About “The Past Presented”

The Past Presented brings images and information relating to historical events of recent decades, primarily – but not exclusively – focused upon aviation and military history, as well as technology and pop culture.  The material will generally be derived from the 1920s through the 1970s. 

While you may previously have seen some of the content here – in print, or elsewhere on the web – I plan to provide more explanation and a fuller context to “what has gone before”, and hopefully, material entirely new.    

My blog’s header image – of an astronaut – by the late John Schoenherr, appeared on the cover of the April, 1962 issue of Analog Science Fact – Science Fiction

The painting evokes moods of adventure, boldness, mystery, danger, and “the unknown” to remarkable effectiveness, within a color palette limited to varying shades of gray, brown, and blue.

Simply put, the image was chosen because of its “retro” and forward-looking nature. 

Some details of the astronaut’s space-suit (a separate oxygen tank connected to military-crested helmet via a SCUBA-like air hose), evoke the technology of a world imagined in science-fiction “pulps” of the mid-20th century: The past.  At the same time, the astronaut’s gaze and the dynamism of the scene are fixed upon an unknown horizon:  The future.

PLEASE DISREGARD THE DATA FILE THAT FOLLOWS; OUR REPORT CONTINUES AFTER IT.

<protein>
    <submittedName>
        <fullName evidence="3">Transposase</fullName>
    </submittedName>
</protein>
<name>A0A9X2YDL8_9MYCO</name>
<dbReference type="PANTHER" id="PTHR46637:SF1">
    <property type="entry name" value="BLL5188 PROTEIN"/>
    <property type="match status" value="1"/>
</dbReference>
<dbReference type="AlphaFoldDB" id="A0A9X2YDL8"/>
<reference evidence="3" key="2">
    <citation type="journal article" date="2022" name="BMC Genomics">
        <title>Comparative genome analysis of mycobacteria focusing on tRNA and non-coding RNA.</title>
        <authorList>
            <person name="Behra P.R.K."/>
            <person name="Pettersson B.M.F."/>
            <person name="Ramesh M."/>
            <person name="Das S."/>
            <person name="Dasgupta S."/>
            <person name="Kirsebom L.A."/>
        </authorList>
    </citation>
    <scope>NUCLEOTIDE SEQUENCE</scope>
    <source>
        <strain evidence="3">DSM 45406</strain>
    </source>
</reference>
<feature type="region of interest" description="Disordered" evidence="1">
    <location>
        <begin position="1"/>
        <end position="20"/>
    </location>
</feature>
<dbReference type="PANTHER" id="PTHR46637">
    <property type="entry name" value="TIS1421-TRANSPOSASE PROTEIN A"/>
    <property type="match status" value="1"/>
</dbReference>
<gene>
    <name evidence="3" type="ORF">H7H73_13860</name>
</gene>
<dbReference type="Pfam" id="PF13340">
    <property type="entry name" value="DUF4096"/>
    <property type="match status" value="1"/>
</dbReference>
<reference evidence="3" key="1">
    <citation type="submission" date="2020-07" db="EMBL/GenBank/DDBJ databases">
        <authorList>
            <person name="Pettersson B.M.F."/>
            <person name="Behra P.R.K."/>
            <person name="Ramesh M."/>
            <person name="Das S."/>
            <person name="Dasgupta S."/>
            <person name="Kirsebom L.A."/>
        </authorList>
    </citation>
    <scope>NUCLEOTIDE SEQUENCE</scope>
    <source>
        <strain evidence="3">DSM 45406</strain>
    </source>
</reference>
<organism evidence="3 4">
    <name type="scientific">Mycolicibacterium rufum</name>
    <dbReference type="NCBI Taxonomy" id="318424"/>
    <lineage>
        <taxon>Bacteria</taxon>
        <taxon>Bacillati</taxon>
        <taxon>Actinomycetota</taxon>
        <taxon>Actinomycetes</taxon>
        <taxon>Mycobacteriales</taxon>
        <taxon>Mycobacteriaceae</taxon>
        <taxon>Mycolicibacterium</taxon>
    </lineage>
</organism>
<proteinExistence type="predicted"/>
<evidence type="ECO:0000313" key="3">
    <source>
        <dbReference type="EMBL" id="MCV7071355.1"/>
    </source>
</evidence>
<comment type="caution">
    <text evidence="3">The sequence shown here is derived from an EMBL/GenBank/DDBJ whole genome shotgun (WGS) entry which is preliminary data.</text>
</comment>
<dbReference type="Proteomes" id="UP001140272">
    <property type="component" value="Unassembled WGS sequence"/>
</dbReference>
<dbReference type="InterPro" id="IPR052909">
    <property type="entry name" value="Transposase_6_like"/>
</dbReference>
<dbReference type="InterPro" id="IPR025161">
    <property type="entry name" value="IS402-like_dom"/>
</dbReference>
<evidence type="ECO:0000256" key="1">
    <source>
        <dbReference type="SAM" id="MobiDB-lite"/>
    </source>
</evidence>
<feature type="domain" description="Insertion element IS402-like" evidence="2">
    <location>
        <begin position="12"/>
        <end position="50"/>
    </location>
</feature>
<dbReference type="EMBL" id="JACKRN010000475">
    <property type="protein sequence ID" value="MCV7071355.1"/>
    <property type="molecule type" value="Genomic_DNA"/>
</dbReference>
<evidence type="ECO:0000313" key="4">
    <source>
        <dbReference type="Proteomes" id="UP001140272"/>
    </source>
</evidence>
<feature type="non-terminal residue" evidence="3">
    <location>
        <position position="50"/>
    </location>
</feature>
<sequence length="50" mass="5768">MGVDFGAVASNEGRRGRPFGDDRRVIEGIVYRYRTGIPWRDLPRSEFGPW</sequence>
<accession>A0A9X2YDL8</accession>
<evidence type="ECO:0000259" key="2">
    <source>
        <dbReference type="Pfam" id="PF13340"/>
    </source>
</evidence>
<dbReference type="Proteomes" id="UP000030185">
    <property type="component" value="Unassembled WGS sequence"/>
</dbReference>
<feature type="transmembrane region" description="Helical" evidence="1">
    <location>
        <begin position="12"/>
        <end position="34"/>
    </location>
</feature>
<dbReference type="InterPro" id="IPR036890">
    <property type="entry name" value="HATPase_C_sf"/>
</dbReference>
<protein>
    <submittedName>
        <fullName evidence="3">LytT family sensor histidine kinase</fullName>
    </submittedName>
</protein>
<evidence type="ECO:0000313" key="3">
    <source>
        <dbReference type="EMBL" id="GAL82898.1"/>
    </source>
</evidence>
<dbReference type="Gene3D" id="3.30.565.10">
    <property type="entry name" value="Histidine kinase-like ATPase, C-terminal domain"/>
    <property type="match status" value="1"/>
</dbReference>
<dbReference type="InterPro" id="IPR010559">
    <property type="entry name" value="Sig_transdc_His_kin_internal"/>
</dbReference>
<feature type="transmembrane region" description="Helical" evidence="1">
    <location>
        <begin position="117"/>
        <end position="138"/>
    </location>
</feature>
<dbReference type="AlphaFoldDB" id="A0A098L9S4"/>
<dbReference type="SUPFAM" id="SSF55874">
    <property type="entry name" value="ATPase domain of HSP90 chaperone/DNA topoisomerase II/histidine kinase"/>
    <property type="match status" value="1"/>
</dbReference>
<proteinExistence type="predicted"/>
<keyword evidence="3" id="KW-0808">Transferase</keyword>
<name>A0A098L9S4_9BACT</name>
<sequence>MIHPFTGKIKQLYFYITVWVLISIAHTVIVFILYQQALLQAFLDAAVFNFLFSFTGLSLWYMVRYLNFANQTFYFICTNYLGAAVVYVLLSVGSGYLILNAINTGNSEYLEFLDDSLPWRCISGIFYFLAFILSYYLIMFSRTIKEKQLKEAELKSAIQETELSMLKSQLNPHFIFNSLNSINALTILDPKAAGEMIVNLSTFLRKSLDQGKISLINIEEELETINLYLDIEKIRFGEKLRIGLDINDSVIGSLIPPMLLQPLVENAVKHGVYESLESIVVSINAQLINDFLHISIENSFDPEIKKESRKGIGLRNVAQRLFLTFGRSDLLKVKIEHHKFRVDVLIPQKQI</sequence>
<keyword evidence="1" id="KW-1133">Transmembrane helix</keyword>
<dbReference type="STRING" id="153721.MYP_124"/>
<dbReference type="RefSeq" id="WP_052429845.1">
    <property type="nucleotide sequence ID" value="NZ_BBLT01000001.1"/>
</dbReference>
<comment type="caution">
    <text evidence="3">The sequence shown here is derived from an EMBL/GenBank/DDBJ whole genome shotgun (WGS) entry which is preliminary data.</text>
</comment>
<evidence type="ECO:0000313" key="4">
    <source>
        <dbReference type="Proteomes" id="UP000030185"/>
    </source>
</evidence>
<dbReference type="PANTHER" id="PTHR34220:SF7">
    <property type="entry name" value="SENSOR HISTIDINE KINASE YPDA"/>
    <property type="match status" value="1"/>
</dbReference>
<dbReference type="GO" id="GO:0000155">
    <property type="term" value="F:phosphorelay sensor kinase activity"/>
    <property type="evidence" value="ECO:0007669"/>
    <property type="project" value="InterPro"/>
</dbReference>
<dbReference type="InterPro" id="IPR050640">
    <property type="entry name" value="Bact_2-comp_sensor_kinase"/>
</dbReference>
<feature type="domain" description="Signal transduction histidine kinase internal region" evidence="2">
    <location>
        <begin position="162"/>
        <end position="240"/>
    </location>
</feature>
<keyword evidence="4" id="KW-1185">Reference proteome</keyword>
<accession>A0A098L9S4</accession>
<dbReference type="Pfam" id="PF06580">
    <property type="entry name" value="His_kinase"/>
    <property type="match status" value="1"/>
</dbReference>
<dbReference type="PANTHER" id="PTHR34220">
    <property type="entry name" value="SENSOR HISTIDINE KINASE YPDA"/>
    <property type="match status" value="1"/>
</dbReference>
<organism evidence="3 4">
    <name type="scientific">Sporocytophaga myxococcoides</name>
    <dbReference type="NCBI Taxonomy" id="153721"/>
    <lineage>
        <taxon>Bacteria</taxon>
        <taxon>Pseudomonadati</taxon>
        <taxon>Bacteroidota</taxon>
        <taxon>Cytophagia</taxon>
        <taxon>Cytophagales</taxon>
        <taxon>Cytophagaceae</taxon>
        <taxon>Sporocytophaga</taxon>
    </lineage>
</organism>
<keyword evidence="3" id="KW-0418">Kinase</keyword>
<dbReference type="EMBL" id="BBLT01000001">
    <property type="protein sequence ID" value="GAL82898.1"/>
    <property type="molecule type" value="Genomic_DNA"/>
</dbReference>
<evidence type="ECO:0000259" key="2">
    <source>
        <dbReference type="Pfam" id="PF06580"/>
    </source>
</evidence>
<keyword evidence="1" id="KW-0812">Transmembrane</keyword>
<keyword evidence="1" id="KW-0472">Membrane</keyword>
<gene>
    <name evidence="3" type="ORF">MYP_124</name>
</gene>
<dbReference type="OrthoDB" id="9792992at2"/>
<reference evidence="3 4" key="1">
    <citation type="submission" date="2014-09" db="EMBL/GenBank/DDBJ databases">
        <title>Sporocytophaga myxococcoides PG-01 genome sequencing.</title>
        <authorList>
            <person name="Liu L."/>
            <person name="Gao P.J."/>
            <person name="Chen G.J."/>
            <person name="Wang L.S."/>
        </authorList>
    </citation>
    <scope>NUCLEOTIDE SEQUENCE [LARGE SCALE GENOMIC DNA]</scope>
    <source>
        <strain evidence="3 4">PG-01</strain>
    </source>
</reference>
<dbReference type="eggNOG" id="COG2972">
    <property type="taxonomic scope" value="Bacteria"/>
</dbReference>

As such, the painting connotes a theme of this blog:  The past…  As part of the present. 

I cannot help wonder if Schoenherr’s art in some small way influenced the design of the “cover art” (Blu-ray cover art, that is!) of season two of The Expanse.  See below…

The content in The Past Presented is derived from material in the United States National Archives (NARA), archived newspapers and periodicals derived from print, microfilm, and digital media, and random, and “one-of-a-kind” documents and memorabilia.

My three other blogs cover other aspects of history, illustration, and art. 

My research concerning Jewish military history is on display at:

My interests in literature and art (that is, art in books and pulp fiction) are on display at:

My artistic photography, which parallels my interests in illustration (which came first?!) can be seen at:

– Michael G. Moskow